Trademarks are meant to signify the source and quality of goods or services. Therefore, trademarks that are descriptive are relatively disfavored. How can someone register a descriptive trademark? I discuss in this video blog!
Here is a lightly edited version of the transcript:
Hi, I’m Anthony Verna, managing partner at Verna Law, where we focus on intellectual property and advertising law. How can someone register a descriptive trademark?
Now, as you may recall, a trademark that is descriptive, in other words, a trademark that completely describes some aspect of the goods or services that the trademark owner is selling. That trademark generally cannot be registered. But how can somebody register that trademark?
It requires what we call secondary meaning. Secondary meaning is some evidence that audiences associate this particular trademark with these sets of goods or services. We need some evidence to build that and generally it is circumstantial evidence. For example, we can have advertising revenues as a part of that evidence. Maybe the number of customers and the amount of sales; maybe the manner, the length and exclusivity of the trademark; use as much evidence as can be built about that particular relationship between the trademark and the consumers of the goods or services.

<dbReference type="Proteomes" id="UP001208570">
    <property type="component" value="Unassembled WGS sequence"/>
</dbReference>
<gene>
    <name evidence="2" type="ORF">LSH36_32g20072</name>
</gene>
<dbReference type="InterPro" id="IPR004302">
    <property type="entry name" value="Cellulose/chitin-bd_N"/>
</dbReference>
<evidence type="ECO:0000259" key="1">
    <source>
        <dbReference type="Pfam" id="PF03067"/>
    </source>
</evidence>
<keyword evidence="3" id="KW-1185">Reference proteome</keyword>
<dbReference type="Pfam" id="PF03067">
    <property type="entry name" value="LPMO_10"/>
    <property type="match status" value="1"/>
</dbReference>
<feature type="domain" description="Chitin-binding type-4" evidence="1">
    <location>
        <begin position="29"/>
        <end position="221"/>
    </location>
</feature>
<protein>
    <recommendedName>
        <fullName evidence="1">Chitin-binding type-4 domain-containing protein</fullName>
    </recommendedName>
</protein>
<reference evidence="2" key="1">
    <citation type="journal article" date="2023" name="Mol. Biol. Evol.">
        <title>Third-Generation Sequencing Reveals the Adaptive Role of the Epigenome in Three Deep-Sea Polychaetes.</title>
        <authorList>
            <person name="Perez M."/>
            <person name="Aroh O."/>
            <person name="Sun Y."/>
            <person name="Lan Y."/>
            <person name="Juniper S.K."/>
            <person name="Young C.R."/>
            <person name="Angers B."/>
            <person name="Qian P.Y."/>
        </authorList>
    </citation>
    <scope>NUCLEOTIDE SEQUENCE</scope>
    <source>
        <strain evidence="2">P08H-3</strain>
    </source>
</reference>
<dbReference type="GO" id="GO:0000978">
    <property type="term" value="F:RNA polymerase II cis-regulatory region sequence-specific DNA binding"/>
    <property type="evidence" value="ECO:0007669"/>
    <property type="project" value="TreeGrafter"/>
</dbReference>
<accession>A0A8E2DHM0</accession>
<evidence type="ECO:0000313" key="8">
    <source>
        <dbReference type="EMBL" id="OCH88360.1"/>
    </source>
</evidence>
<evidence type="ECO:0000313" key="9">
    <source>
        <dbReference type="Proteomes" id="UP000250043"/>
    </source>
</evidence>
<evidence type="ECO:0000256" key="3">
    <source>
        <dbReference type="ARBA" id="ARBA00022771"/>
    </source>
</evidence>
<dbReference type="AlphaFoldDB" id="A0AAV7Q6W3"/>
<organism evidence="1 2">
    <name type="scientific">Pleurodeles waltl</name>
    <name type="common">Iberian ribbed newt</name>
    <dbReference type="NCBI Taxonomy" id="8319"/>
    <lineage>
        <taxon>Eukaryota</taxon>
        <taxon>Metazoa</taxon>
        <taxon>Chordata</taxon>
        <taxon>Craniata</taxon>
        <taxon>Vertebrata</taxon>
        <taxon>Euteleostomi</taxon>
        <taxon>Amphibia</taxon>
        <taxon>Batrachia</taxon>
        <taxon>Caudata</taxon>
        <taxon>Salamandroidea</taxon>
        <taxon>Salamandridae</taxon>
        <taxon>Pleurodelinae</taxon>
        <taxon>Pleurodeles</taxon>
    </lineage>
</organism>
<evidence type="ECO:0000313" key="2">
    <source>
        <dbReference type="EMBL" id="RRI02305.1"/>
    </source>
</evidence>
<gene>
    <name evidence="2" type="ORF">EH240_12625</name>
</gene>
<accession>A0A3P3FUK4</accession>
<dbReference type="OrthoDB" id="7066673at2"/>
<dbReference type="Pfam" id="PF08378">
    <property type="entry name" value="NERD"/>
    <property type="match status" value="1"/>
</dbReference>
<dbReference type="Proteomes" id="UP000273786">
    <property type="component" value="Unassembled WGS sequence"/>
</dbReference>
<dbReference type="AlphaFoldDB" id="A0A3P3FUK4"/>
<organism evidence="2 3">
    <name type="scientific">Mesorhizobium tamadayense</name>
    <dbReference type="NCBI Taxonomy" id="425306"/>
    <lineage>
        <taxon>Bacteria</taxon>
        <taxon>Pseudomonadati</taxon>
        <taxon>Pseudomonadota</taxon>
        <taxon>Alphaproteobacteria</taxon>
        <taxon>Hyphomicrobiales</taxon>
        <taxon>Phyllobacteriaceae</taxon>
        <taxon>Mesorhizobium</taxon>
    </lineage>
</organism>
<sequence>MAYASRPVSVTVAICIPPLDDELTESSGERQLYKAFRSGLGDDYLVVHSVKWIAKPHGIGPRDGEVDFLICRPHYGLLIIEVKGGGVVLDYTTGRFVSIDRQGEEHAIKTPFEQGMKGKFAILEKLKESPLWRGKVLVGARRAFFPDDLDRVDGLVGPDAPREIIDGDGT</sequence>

That is what we need in order to get that registration in the Patent and Trademark Office.
An example that we have on our website is a trademark called FOOD PSYCH. Its goods and services are podcasts and obviously those podcasts are related to food and the psychology of food. Therefore, FOOD PSYCH is descriptive of the goods and services.
However, evidence of over 500,000 downloads of the podcast took that trademark application and bumped it up to a registration.
That’s the kind of evidence that we’re looking for, if the trademark is descriptive.
Again, I’m Anthony Verna, managing partner of Verna Law – IP and advertising law is our focus.
Visit vernalaw.com. I look forward to seeing you next time. Thank you.